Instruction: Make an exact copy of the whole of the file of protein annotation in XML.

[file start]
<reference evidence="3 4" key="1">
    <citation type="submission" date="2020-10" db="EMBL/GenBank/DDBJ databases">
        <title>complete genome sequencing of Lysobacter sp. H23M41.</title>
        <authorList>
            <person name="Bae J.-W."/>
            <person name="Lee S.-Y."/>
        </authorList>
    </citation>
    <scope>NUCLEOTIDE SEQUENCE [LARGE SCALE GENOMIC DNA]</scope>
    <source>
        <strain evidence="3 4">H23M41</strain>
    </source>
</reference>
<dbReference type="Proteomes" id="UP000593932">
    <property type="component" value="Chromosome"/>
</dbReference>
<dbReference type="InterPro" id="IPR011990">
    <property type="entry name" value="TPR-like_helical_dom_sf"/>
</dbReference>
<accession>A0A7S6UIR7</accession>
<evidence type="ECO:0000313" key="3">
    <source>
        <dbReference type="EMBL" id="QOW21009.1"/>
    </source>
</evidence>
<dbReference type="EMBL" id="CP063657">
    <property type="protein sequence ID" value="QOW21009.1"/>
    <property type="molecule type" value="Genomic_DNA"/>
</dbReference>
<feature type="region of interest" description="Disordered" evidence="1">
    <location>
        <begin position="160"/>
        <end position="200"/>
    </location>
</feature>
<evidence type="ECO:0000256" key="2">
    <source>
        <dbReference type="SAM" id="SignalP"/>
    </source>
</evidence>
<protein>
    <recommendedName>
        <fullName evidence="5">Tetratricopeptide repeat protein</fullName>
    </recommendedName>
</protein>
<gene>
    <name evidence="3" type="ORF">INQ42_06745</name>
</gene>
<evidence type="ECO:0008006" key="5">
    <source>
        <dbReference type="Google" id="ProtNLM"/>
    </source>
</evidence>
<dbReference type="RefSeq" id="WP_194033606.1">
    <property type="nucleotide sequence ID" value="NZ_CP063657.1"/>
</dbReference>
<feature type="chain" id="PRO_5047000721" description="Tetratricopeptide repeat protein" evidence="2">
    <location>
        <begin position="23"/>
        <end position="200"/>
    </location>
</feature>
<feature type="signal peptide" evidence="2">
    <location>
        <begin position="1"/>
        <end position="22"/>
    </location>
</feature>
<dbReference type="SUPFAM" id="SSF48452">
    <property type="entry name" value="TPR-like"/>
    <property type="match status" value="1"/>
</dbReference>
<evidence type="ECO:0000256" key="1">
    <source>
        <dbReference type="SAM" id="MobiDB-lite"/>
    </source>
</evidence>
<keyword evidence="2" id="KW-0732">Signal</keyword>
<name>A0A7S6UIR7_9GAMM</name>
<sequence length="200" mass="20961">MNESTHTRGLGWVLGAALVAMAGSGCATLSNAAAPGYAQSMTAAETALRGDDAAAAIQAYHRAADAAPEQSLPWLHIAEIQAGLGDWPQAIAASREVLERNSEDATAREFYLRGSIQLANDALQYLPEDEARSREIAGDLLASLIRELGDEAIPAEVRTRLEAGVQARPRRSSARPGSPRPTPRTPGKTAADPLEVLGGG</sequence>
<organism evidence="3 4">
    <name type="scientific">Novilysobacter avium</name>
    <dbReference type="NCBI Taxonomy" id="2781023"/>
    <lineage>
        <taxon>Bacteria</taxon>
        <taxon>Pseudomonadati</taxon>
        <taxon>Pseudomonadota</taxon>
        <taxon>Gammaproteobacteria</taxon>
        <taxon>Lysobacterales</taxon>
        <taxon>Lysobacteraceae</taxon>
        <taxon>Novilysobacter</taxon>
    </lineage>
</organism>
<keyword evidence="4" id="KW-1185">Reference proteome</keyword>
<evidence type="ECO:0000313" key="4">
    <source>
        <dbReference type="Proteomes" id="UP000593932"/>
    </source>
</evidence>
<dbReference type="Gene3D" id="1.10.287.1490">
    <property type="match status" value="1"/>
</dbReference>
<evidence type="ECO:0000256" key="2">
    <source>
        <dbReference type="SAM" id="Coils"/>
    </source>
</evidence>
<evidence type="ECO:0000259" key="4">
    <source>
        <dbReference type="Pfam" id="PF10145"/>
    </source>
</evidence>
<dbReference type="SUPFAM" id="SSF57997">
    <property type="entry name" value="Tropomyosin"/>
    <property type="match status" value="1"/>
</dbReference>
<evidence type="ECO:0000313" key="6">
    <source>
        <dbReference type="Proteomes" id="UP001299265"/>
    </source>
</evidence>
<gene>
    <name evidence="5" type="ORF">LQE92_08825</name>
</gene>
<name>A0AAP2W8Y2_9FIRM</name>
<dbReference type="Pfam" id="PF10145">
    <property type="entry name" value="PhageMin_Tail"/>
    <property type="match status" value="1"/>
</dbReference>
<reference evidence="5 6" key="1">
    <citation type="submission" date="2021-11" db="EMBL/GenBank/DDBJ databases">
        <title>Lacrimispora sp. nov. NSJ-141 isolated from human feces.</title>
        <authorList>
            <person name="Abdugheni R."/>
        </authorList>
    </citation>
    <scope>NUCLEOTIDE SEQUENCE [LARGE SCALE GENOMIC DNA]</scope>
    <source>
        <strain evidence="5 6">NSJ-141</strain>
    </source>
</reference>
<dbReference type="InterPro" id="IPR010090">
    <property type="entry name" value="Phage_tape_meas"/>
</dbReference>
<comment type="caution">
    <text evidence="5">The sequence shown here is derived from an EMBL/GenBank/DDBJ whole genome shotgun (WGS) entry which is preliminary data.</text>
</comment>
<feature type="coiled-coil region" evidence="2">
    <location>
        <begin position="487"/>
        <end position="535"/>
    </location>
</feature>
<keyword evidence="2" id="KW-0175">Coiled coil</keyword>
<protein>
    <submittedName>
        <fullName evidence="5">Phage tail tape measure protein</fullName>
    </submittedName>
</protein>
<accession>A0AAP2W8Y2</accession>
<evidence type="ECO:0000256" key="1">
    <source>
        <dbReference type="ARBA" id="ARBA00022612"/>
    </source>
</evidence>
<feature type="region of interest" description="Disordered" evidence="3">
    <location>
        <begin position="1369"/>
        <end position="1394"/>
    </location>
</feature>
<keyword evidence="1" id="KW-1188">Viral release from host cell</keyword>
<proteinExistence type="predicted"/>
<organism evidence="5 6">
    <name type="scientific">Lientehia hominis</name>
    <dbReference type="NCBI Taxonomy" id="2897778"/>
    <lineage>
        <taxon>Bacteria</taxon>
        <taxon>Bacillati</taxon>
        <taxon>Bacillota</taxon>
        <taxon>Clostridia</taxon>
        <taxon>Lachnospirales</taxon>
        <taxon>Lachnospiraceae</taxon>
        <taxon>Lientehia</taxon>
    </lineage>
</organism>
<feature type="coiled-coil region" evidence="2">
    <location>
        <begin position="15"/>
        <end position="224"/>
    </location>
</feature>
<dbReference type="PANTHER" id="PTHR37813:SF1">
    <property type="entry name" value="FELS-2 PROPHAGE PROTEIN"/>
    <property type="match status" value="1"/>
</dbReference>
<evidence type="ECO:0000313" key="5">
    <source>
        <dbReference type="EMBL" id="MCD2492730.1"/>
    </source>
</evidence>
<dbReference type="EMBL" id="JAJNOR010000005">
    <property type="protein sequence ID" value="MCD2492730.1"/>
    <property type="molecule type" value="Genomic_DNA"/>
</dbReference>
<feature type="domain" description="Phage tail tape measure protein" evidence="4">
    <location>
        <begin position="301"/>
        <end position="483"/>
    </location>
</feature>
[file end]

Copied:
<reference evidence="3 4" key="1">
    <citation type="submission" date="2020-10" db="EMBL/GenBank/DDBJ databases">
        <title>complete genome sequencing of Lysobacter sp. H23M41.</title>
        <authorList>
            <person name="Bae J.-W."/>
            <person name="Lee S.-Y."/>
        </authorList>
    </citation>
    <scope>NUCLEOTIDE SEQUENCE [LARGE SCALE GENOMIC DNA]</scope>
    <source>
        <strain evidence="3 4">H23M41</strain>
    </source>
</reference>
<dbReference type="Proteomes" id="UP000593932">
    <property type="component" value="Chromosome"/>
</dbReference>
<dbReference type="InterPro" id="IPR011990">
    <property type="entry name" value="TPR-like_helical_dom_sf"/>
</dbReference>
<accession>A0A7S6UIR7</accession>
<evidence type="ECO:0000313" key="3">
    <source>
        <dbReference type="EMBL" id="QOW21009.1"/>
    </source>
</evidence>
<dbReference type="EMBL" id="CP063657">
    <property type="protein sequence ID" value="QOW21009.1"/>
    <property type="molecule type" value="Genomic_DNA"/>
</dbReference>
<feature type="region of interest" description="Disordered" evidence="1">
    <location>
        <begin position="160"/>
        <end position="200"/>
    </location>
</feature>
<evidence type="ECO:0000256" key="2">
    <source>
        <dbReference type="SAM" id="SignalP"/>
    </source>
</evidence>
<protein>
    <recommendedName>
        <fullName evidence="5">Tetratricopeptide repeat protein</fullName>
    </recommendedName>
</protein>
<gene>
    <name evidence="3" type="ORF">INQ42_06745</name>
</gene>
<evidence type="ECO:0008006" key="5">
    <source>
        <dbReference type="Google" id="ProtNLM"/>
    </source>
</evidence>
<dbReference type="RefSeq" id="WP_194033606.1">
    <property type="nucleotide sequence ID" value="NZ_CP063657.1"/>
</dbReference>
<feature type="chain" id="PRO_5047000721" description="Tetratricopeptide repeat protein" evidence="2">
    <location>
        <begin position="23"/>
        <end position="200"/>
    </location>
</feature>
<feature type="signal peptide" evidence="2">
    <location>
        <begin position="1"/>
        <end position="22"/>
    </location>
</feature>
<dbReference type="SUPFAM" id="SSF48452">
    <property type="entry name" value="TPR-like"/>
    <property type="match status" value="1"/>
</dbReference>
<evidence type="ECO:0000256" key="1">
    <source>
        <dbReference type="SAM" id="MobiDB-lite"/>
    </source>
</evidence>
<keyword evidence="2" id="KW-0732">Signal</keyword>
<name>A0A7S6UIR7_9GAMM</name>
<sequence length="200" mass="20961">MNESTHTRGLGWVLGAALVAMAGSGCATLSNAAAPGYAQSMTAAETALRGDDAAAAIQAYHRAADAAPEQSLPWLHIAEIQAGLGDWPQAIAASREVLERNSEDATAREFYLRGSIQLANDALQYLPEDEARSREIAGDLLASLIRELGDEAIPAEVRTRLEAGVQARPRRSSARPGSPRPTPRTPGKTAADPLEVLGGG</sequence>
<organism evidence="3 4">
    <name type="scientific">Novilysobacter avium</name>
    <dbReference type="NCBI Taxonomy" id="2781023"/>
    <lineage>
        <taxon>Bacteria</taxon>
        <taxon>Pseudomonadati</taxon>
        <taxon>Pseudomonadota</taxon>
        <taxon>Gammaproteobacteria</taxon>
        <taxon>Lysobacterales</taxon>
        <taxon>Lysobacteraceae</taxon>
        <taxon>Novilysobacter</taxon>
    </lineage>
</organism>
<keyword evidence="4" id="KW-1185">Reference proteome</keyword>
<evidence type="ECO:0000313" key="4">
    <source>
        <dbReference type="Proteomes" id="UP000593932"/>
    </source>
</evidence>
<dbReference type="Gene3D" id="1.10.287.1490">
    <property type="match status" value="1"/>
</dbReference>
<evidence type="ECO:0000256" key="2">
    <source>
        <dbReference type="SAM" id="Coils"/>
    </source>
</evidence>
<evidence type="ECO:0000259" key="4">
    <source>
        <dbReference type="Pfam" id="PF10145"/>
    </source>
</evidence>
<dbReference type="SUPFAM" id="SSF57997">
    <property type="entry name" value="Tropomyosin"/>
    <property type="match status" value="1"/>
</dbReference>
<evidence type="ECO:0000313" key="6">
    <source>
        <dbReference type="Proteomes" id="UP001299265"/>
    </source>
</evidence>
<gene>
    <name evidence="5" type="ORF">LQE92_08825</name>
</gene>
<name>A0AAP2W8Y2_9FIRM</name>
<dbReference type="Pfam" id="PF10145">
    <property type="entry name" value="PhageMin_Tail"/>
    <property type="match status" value="1"/>
</dbReference>
<reference evidence="5 6" key="1">
    <citation type="submission" date="2021-11" db="EMBL/GenBank/DDBJ databases">
        <title>Lacrimispora sp. nov. NSJ-141 isolated from human feces.</title>
        <authorList>
            <person name="Abdugheni R."/>
        </authorList>
    </citation>
    <scope>NUCLEOTIDE SEQUENCE [LARGE SCALE GENOMIC DNA]</scope>
    <source>
        <strain evidence="5 6">NSJ-141</strain>
    </source>
</reference>
<dbReference type="InterPro" id="IPR010090">
    <property type="entry name" value="Phage_tape_meas"/>
</dbReference>
<comment type="caution">
    <text evidence="5">The sequence shown here is derived from an EMBL/GenBank/DDBJ whole genome shotgun (WGS) entry which is preliminary data.</text>
</comment>
<feature type="coiled-coil region" evidence="2">
    <location>
        <begin position="487"/>
        <end position="535"/>
    </location>
</feature>
<keyword evidence="2" id="KW-0175">Coiled coil</keyword>
<protein>
    <submittedName>
        <fullName evidence="5">Phage tail tape measure protein</fullName>
    </submittedName>
</protein>
<accession>A0AAP2W8Y2</accession>
<evidence type="ECO:0000256" key="1">
    <source>
        <dbReference type="ARBA" id="ARBA00022612"/>
    </source>
</evidence>
<feature type="region of interest" description="Disordered" evidence="3">
    <location>
        <begin position="1369"/>
        <end position="1394"/>
    </location>
</feature>
<keyword evidence="1" id="KW-1188">Viral release from host cell</keyword>
<proteinExistence type="predicted"/>
<organism evidence="5 6">
    <name type="scientific">Lientehia hominis</name>
    <dbReference type="NCBI Taxonomy" id="2897778"/>
    <lineage>
        <taxon>Bacteria</taxon>
        <taxon>Bacillati</taxon>
        <taxon>Bacillota</taxon>
        <taxon>Clostridia</taxon>
        <taxon>Lachnospirales</taxon>
        <taxon>Lachnospiraceae</taxon>
        <taxon>Lientehia</taxon>
    </lineage>
</organism>
<feature type="coiled-coil region" evidence="2">
    <location>
        <begin position="15"/>
        <end position="224"/>
    </location>
</feature>
<dbReference type="PANTHER" id="PTHR37813:SF1">
    <property type="entry name" value="FELS-2 PROPHAGE PROTEIN"/>
    <property type="match status" value="1"/>
</dbReference>
<evidence type="ECO:0000313" key="5">
    <source>
        <dbReference type="EMBL" id="MCD2492730.1"/>
    </source>
</evidence>
<dbReference type="EMBL" id="JAJNOR010000005">
    <property type="protein sequence ID" value="MCD2492730.1"/>
    <property type="molecule type" value="Genomic_DNA"/>
</dbReference>
<feature type="domain" description="Phage tail tape measure protein" evidence="4">
    <location>
        <begin position="301"/>
        <end position="483"/>
    </location>
</feature>